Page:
Current I'llip Six" System CPI-U Adiusted Defined Contribution System biweekly annual biweekly annual single family single fa simile family single family 1992 $60.50 $130.58 $1573.00 $3395.08 $60.95 $131.08 $1584.61 $3408.17 1993 $64.43 $139.60 $1675.18 $3629.60 $62.77 $135.02 $1632.15 $3510.42 1994 $66.20 $141.42 $1721.20 $3676.92 $64.66 $139.07 $1681.11 $3615'73 1995 $61.38 $134.18 $1595.88 $3488.68 $66.34 $142.68 $1724.82 $3709.74 1996 1 $61.51 1 $132.01 1 $1599.26 1 $3432.26 $68.53 $147.39 1 $1781.74 $3832.16 1996 estimates are based on the CBO estimate for CPW of 3.3%.
Such a change in FEHBP financing to establish clear and predictable increases in the government contribution would allow federal workers, retirees, and their families to take full advantage of any positive changes in the competitive market for insurance. Moving from a defined benefits to a defined contribution system would be a good deal for federal workers and retirees. Such a change also makes sense for the Medicare system. The FEHBP shows that giving enrollees the right to choose plans in a comprehensive market forces insurers to improve value for money, not simply to cut costs.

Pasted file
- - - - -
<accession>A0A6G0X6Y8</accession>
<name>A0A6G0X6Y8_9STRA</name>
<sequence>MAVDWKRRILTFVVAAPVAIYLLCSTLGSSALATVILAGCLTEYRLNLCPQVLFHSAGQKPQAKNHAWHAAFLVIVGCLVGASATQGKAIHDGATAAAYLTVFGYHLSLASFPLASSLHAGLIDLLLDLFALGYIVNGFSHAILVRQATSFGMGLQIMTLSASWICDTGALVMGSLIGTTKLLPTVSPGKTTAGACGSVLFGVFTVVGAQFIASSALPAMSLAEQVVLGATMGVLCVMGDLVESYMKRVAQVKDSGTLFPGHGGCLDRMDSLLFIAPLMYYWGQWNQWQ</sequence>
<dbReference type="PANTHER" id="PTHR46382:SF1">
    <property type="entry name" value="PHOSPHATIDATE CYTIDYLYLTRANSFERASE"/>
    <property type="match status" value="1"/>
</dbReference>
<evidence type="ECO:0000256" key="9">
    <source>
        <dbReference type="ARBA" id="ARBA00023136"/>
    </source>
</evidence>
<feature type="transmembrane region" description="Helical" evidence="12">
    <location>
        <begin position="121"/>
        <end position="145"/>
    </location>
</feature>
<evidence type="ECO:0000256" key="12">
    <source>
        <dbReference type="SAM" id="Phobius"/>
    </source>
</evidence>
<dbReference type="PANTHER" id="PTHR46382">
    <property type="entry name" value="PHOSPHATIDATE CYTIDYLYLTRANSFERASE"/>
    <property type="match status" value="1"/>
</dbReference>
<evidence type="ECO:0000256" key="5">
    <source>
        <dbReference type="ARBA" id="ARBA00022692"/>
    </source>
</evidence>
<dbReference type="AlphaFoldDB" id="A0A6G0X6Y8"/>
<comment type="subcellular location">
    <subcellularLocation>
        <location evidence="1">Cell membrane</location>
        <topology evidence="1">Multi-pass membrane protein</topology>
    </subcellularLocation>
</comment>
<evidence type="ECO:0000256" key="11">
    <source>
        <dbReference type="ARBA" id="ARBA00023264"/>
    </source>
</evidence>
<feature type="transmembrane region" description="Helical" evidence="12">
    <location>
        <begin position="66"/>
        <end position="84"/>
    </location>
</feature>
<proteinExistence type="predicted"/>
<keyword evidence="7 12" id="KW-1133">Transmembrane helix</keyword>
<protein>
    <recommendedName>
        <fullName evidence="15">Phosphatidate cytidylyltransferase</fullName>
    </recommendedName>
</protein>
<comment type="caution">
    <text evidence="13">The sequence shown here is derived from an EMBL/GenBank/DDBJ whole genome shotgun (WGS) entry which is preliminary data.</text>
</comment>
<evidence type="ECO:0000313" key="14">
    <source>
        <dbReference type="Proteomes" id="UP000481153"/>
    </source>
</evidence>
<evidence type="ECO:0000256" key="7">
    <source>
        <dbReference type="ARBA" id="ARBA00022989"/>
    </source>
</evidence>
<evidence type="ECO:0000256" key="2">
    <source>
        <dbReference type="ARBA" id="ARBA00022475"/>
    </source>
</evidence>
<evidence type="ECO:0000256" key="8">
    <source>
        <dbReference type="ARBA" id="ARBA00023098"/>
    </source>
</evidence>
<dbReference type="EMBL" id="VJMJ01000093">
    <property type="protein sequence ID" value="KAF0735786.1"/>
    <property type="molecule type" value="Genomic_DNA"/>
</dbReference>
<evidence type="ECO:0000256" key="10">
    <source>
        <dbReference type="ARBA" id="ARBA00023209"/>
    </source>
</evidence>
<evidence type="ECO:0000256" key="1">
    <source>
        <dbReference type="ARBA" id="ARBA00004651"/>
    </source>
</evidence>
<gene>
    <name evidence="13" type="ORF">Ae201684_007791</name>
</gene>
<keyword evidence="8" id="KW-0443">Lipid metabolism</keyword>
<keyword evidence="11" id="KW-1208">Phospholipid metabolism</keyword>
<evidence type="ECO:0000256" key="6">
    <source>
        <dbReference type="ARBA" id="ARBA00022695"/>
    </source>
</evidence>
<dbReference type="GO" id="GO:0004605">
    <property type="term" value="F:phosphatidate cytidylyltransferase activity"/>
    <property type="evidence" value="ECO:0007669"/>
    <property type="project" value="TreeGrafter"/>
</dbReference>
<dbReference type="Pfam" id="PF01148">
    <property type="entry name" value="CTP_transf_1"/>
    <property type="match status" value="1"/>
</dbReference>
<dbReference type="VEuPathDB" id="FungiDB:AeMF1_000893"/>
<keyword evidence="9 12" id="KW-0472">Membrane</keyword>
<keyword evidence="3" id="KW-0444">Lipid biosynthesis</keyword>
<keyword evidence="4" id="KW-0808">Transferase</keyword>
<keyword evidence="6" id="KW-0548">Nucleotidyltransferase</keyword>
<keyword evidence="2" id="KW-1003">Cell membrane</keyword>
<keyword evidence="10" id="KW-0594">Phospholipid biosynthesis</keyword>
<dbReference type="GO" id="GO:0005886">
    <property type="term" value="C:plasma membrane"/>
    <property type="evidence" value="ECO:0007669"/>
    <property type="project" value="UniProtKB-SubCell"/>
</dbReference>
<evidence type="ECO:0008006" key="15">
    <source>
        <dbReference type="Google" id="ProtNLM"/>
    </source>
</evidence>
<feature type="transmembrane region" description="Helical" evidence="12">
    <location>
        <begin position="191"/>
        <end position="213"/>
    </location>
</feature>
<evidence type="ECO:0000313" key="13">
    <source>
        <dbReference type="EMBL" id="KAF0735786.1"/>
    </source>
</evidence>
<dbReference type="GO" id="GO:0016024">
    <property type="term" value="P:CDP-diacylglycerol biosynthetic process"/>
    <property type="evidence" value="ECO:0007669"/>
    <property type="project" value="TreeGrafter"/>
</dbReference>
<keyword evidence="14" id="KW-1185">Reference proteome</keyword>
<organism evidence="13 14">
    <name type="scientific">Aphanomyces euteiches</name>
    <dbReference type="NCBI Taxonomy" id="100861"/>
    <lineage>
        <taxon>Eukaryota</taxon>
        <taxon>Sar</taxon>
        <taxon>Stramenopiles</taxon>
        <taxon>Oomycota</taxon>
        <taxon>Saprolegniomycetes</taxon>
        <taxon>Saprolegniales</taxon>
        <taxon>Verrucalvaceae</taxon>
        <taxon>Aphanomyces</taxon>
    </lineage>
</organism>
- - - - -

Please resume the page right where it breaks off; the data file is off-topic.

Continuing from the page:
I OPM news release, "1996 Federal Employees Health Benefits Program Open Season Highlights," September 11, 1995.
3 Carolyn Pemberton and Deborah Holmes, eds., EBRI Databook on Employee Benefits (Washington, D.C.: Employee Benefit Research Institute, 1995), p. 278.
4 See Scott A. Hodge, ed., Rolling Back Government.- A Budget Plan to Rebuild America (Washington, D.C.: The Heritage Foundation, 1995), pp. 225-226.
5 Summary of Conference Agreement Major Provisions, Congressional Budget Resolution for Fiscal Years 1996-2002, Updated June 26, 1995, p. 2.
6 Calculations for the annual government contribution were based on multiplication of the maximum bi-weekly government contributions by 26, reflecting the 26 annual pay periods for federal employees. Figures for the CP1-U based defined contribution system were calculated by John S. Barry, Economics Research Assistant at The f al"; 3315 9 .08 $3629.60 $3676.92 $3488.68 $3432.26